You’re thinking now that you don’t want to blow it for everyone else, that you hope you can keep this streak going to 9-0, that maybe you should have declined the eleventh-hour invite because maybe you should sit on your perfect 8-0 until you remember records aren’t for sitting on.
You’re thinking, albeit not that hard, about today’s matchup, about John Maine and Cole Hamels, two of the soap operaest names you might imagine (you can just hear Victor Newman threatening he will destroy John Maine and Cole Hamels if it’s the LAST thing he ever does, but you just as soon keep your intermittent Y&R viewership to yourself).
You’re thinking maybe it’s not so bad the Mets got a loss or two out of the way in Atlanta, maybe you don’t want them to be 6-0 and risk it all for the Home Opener, though that’s sort of at odds with your own 8-0 superstitions and you try not to think all that much about records.
You’re thinking instead of what’s driving you here, and you don’t mean the Long Island Rail Road. This is your 39th season as a Mets fan. You never tire of mentioning that you boarded this train in 1969 and you take enormous pride that you never got off.
You’re thinking it’s an accomplishment to have rooted for the Mets as long and hard as you have, yet it never occurred to you to do anything else, so what’s the accomplishment exactly?
You’re thinking once a Mets fan always a Mets fan, even if you know not everybody who’s a Mets fan at this moment has pursued as pure an existence.
You’re thinking you made this choice before you made any other choice of consequence and that it’s a choice you’ve stuck by going on four decades, though you can barely fathom a phrase like “going on four decades” applies to something you remember choosing at the age of six.
You’re thinking you never wavered, that this is who you are above and beyond just about anything else you are and even if you now and then allow yourself to wonder if you’re hopelessly shallow for thinking in such terms, you think in them nonetheless and have no intention of reversing course at this late date.
You’re thinking precious few people have given you more pleasure and happiness than your baseball team has and that nobody has done it over a longer span and that nobody and nothing have plucked at your emotions more than your Mets have. Nobody and nothing ever will.
You’re thinking that though you might be willing to trade for a little righthanded relief help or an honest-to-god slugger to come off the bench in the late innings, you would not trade your lifetime as a Mets fan for anything. Not today on Your Day of Days. Not ever.
You’re thinking that you better make sure you don’t have to change at Jamaica for Woodside lest you be so lost in thought that you wind up at Penn Station and blow the whole day before it truly begins.

You’re paying attention to your commute again, staying on to Woodside, exiting, peeking down the Port Washington tracks, deciding between the eastbound LIRR and the 7 and, in not too many minutes, disgorging from one or the other at a stop called Shea Stadium.
You’re elbowing your way through crowds who are clogging the staircases and ramps you wish to negotiate cleanly.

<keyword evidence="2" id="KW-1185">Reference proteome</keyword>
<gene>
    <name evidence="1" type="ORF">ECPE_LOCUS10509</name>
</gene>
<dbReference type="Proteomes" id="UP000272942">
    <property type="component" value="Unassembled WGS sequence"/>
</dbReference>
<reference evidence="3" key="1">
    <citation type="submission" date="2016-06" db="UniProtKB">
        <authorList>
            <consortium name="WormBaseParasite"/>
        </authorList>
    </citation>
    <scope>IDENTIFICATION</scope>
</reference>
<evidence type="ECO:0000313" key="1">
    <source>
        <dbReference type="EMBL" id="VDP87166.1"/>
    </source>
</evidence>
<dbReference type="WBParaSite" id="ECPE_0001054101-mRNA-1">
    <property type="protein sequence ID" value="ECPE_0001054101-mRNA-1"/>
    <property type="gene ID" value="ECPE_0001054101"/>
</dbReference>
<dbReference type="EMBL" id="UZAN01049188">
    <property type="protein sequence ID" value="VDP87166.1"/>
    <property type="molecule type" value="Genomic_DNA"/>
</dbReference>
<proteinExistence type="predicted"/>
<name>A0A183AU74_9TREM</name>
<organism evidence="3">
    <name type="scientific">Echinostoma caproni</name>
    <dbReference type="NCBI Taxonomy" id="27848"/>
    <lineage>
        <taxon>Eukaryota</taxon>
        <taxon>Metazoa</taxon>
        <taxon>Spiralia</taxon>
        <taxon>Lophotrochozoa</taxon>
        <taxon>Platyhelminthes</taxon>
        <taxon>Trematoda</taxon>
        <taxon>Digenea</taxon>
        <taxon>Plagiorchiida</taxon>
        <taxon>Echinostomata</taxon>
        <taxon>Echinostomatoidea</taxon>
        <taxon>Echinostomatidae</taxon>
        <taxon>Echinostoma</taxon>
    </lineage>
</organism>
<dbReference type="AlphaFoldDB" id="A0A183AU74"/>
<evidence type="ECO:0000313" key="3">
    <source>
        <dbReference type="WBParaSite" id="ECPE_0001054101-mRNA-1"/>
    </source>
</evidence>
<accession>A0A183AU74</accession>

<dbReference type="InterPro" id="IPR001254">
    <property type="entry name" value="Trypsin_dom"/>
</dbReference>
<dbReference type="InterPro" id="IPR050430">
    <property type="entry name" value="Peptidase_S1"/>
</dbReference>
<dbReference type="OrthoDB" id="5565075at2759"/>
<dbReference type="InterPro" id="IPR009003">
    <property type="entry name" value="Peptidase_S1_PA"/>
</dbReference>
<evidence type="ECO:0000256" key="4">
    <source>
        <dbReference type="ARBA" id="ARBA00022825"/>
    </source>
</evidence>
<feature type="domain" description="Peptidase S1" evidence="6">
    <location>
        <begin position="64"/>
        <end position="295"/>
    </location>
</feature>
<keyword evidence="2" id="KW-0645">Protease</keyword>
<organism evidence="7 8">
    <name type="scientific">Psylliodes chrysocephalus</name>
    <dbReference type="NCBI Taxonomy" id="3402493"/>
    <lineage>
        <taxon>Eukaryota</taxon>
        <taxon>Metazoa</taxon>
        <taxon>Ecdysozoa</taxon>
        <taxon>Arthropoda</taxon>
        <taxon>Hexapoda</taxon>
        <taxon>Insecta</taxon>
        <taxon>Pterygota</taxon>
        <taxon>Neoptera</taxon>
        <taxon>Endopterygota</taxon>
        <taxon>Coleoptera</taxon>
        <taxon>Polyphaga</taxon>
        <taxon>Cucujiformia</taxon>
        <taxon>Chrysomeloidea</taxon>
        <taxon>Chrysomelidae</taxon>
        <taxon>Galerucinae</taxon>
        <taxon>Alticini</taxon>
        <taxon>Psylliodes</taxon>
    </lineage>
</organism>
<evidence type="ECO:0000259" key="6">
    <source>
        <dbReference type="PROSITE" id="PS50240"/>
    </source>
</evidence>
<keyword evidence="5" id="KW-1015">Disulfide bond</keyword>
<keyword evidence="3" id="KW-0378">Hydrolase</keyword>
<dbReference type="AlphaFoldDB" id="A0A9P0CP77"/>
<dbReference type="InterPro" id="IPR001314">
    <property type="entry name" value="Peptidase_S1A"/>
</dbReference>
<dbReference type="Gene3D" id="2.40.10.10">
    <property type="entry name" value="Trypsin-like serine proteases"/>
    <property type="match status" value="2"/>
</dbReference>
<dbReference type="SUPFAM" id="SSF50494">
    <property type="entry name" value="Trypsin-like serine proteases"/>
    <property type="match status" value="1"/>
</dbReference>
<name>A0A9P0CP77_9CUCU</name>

You’re sneering at the red caps with white P’s (there are always a few) and the navy caps with hormonally whack NY’s (there are always a few too many).
You’re looking at your fellow travelers and are amazed at how underdressed so many of them are. It’s 42 freaking degrees!
You’re calculating how many beers and furtive flask sips it takes to compensate for a lack of a coat.
You’re reading the slice of oaktag that declares the supremacy of Jose, David and the Mets in general and looking at the kid who’s toting it and you’re sorry there’s no chance it will show up on TV.
You’re assessing the construction that’s gone on east of Shea all winter and are blown away by the progress. Two years…
You’re keeping an eye out for freebies. Bumperstickers? Placards? Anything that doesn’t require you to fill out a form?
You’re snapping up whatever you can buy outside the park on the slight chance it will sell out by the time you’re inside (you’re haunted by the way those inaugural Mets-Rockies programs flew). Pins…yearbook…program…miscellany items that you try to convince yourself you don’t need but you don’t try all that strenuously.
You’re stuffing this wave of purchases into one of your spare plastic bags (you’re not so crazy now, huh?).
You’re making contact with your eleventh-hour angel. There’s a ticket with your name on it so, without further ado, it’s onto the security line for a halfhearted pawing of your stuff, a pause for a man with a wand to pat you down (you don’t look like you’d cause any trouble, but how is he supposed to know that?), a scan of your magic ducat, a grab of a magnetic schedule and anything else you’re handed and…you’re in!
You’re getting your bearings. The last time you were here, last October via a similar shot-in-the-dark ticket situation, you were a much different bundle of nerves. Then it was one and done. Today it’s 4-2, 156 (yes, 156) to go. But you’re a bundle of nerves anyway.
You’re escalating to your level (though you’re not discounting the possibility that you’re climbing) and you’re reaching your seat and you’re shoving your bags underneath it and you’re sitting down (how these plastic chairs have narrowed since fall; same thing happened last April) and you’re studying the fence for new sponsors, the DiamondVision for new fonts, the field for new players. It’s all new enough to beg the question of what’s with the new park over the fence?
You’re forgetting about the future today. And you’re even putting aside your cherished past. You’ve got a present. You’ve got a Home Opener.
If you’re anything like me, Your Day of Days has arrived.